What is the latent space and what is it used for?


Latent space is an abstract multidimensional space containing characteristic values that cannot be directly interpreted, but which are encoded in a meaningful internal representation.

In the case of neural networks, trained models produce a vector space, or a compressed representation of the information. This compressed version of the data distribution is defined as latent space.

A particularly interesting case is the data representation constructed in an encoder/decoder model,

where it’s easy to see how the input data, for instance, is represented in a different n-dimensional space.

It’s worth noting that the concept of simplifying or representing information in a system that’s different or transformed from reality is also part of our nature as human beings. It’s no coincidence that the brain tends to simplify original information by breaking it down into easily usable information through a sampling/quantization process. From everyday experience, it’s well-known that humans generally can’t memorize all the information they receive; consider, for example, the images we perceive daily, of which we can only retain and process parts.

Similarly to us humans, who understand a wide range of topics and events through simplification processes and representation of acquired information, the latent space aims to provide a computer with a simplified and structured understanding of information through a quantitative spatial representation/modeling.

It’s crucial to understand the importance of observing events in latent space, as significant differences in the observed space/events could be due to small variations in latent space. Given this characteristic, using a latent space as a representation of a neural model’s knowledge is essential and useful for improving performance as the system might work only on primary features, effectively observing a compressed space (for a deeper understanding, consider a study on PCA).

To better grasp the concept, let’s analyze some examples:

Embedding space (in the NLP context): Word embedding consists of vectors representing individual words in latent space where semantically similar words are represented by vectors whose distance is minimal or that lie close to each other. The semantic distance is calculated using cosine or Euclidean distance methods; hence unrelated words are distant from each other. For a visual representation of space, it’s fascinating to examine the tensorflow projector that offers a good idea of the latent space concept by visualizing the embedding space in three dimensions, assuming you’ve reduced the n-dimensional encoding of a word to the Principal Components that allow you to represent the individual data in a three-dimensional space.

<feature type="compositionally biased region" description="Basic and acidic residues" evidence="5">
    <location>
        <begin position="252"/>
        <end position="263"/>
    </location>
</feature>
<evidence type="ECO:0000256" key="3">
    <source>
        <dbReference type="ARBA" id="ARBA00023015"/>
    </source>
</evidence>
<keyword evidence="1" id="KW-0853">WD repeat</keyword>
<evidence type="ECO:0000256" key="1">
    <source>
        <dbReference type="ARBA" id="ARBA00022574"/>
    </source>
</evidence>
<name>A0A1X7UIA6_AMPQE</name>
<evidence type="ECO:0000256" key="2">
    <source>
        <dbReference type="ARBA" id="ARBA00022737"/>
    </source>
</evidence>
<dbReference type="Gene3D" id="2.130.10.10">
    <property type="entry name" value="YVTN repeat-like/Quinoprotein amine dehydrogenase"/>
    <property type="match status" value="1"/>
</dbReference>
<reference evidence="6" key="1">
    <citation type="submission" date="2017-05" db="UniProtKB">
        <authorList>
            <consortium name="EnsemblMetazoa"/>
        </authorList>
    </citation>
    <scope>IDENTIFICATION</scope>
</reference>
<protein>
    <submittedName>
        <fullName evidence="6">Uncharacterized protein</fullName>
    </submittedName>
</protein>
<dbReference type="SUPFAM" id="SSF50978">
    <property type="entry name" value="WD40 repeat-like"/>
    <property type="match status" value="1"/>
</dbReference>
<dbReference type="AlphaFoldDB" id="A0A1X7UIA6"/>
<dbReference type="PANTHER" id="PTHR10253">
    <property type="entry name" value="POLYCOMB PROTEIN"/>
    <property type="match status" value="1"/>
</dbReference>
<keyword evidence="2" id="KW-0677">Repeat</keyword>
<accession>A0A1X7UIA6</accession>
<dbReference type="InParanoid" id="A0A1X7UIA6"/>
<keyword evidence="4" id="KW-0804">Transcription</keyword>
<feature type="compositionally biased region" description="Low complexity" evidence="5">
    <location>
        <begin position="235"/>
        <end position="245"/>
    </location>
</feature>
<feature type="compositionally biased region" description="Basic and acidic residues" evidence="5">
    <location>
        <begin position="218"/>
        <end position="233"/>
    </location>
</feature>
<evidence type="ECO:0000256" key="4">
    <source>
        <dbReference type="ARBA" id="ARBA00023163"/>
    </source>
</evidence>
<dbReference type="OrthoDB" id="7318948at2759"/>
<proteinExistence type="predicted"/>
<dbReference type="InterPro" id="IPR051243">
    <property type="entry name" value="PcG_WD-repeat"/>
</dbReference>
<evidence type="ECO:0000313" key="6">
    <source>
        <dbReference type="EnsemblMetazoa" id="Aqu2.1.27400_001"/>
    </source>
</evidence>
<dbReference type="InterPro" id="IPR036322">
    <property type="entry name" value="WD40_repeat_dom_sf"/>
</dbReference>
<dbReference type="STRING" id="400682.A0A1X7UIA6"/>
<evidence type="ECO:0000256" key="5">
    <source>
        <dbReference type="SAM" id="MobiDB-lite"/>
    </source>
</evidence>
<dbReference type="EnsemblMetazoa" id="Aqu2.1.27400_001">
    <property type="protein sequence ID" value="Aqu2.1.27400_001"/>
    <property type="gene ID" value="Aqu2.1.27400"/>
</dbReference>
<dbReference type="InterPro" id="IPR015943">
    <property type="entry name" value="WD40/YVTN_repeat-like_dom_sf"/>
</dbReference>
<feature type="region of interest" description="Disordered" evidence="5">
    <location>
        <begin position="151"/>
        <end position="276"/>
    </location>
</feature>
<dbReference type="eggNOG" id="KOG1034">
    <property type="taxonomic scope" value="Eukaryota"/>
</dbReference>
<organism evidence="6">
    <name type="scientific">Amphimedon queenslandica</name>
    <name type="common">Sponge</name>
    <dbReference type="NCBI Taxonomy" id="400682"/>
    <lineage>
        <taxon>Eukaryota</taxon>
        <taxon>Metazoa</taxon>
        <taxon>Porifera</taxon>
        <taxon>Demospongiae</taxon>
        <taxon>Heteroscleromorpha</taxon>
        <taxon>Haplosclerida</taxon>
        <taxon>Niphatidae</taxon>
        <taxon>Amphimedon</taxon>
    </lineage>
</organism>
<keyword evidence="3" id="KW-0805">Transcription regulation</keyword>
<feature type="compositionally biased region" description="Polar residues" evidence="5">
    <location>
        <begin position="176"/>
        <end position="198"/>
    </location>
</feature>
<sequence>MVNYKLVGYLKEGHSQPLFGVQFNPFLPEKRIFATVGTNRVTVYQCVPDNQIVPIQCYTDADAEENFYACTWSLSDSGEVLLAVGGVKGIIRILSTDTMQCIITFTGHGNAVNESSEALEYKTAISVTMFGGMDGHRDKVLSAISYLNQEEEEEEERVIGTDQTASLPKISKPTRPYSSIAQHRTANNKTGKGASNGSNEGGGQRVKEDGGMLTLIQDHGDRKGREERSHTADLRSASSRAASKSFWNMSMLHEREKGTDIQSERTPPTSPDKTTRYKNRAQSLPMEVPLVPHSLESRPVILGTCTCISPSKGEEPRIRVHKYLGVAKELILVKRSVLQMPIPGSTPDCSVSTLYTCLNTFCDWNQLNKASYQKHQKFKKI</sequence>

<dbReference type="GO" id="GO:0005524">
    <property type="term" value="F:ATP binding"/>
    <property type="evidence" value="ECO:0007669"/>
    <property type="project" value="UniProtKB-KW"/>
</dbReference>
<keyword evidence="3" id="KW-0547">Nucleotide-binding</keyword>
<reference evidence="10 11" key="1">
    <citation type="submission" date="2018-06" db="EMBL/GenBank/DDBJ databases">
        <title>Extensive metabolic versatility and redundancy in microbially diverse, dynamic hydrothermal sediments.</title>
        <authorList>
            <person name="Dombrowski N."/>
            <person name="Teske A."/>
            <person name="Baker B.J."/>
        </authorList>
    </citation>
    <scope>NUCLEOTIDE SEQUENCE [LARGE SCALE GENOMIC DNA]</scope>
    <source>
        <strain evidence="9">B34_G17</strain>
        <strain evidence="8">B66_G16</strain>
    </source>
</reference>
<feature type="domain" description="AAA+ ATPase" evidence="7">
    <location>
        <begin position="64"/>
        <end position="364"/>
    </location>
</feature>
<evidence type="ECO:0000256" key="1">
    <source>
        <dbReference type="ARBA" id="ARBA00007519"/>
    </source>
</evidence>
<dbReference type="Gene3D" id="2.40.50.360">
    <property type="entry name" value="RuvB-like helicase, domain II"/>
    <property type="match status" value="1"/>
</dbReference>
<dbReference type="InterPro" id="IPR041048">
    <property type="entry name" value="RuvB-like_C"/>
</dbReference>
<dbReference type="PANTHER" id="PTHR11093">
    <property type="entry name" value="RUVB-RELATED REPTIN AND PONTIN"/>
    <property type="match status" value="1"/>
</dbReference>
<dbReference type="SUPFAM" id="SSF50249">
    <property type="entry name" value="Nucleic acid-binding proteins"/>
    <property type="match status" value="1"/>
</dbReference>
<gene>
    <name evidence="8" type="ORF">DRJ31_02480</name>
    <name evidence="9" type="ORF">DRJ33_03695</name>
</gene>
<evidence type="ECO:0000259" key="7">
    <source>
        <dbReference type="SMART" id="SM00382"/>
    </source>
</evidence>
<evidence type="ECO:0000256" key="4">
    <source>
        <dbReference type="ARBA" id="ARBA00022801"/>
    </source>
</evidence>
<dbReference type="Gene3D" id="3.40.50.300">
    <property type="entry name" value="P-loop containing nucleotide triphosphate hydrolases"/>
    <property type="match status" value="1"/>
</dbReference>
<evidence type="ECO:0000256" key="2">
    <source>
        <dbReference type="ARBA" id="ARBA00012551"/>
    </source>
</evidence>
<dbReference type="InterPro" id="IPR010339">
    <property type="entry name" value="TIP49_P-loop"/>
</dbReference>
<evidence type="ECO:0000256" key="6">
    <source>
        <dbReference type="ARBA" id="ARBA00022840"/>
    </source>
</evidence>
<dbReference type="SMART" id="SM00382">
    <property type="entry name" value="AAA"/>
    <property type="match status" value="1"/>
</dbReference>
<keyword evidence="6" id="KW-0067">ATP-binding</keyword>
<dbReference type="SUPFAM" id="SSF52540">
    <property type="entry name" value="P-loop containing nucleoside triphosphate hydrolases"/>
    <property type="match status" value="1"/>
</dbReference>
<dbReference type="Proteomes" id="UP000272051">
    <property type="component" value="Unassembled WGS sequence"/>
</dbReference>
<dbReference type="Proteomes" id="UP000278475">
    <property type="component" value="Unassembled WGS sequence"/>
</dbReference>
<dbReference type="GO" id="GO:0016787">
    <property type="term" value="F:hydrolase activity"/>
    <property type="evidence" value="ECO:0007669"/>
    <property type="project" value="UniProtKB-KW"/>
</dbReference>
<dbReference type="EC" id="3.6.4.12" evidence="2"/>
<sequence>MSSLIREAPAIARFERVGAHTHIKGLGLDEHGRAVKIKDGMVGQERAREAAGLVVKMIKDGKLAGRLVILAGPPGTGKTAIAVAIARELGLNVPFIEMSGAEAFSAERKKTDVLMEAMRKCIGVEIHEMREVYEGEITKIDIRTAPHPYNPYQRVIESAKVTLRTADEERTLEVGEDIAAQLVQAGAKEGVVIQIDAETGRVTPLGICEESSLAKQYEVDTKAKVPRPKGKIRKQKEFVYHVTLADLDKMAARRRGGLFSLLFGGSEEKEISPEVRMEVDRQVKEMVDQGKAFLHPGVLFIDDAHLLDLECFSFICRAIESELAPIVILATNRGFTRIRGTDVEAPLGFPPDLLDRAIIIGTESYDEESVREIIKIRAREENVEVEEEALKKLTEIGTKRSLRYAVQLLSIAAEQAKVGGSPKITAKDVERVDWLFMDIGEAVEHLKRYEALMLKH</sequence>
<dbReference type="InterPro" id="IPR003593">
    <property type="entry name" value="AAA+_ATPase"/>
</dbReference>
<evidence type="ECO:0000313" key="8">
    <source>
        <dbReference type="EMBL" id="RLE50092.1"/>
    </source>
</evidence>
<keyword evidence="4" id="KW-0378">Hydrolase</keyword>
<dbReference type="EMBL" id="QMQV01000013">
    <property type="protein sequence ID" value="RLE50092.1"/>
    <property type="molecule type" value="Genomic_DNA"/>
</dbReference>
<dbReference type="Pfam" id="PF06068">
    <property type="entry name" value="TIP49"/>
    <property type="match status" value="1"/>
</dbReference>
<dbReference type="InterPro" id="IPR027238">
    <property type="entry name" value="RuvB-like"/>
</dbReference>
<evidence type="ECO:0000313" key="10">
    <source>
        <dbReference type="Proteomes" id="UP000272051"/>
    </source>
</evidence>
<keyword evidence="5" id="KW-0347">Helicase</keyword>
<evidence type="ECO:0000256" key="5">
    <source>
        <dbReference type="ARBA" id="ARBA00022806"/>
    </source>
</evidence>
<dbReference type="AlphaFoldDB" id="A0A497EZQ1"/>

Image feature space: In image classification using CNNs, it’s possible to extract information representing them through reduced or transformed features; for more details, perhaps it would be interesting to reread this article.

Methods of topic modeling such as LDA, PLSA use statistical approaches to obtain a reference latent space by observing a set of documents and word distribution.

VAEs and GANs aim to achieve a latent space that closely approximates the real data space observed, to construct similar or analogous versions of reference images.

In all the previous examples, the goal is to find a way to represent data in an observation/latent space that is relatively simpler than the real one, with the aim of approximating the real latent space of the observed data.

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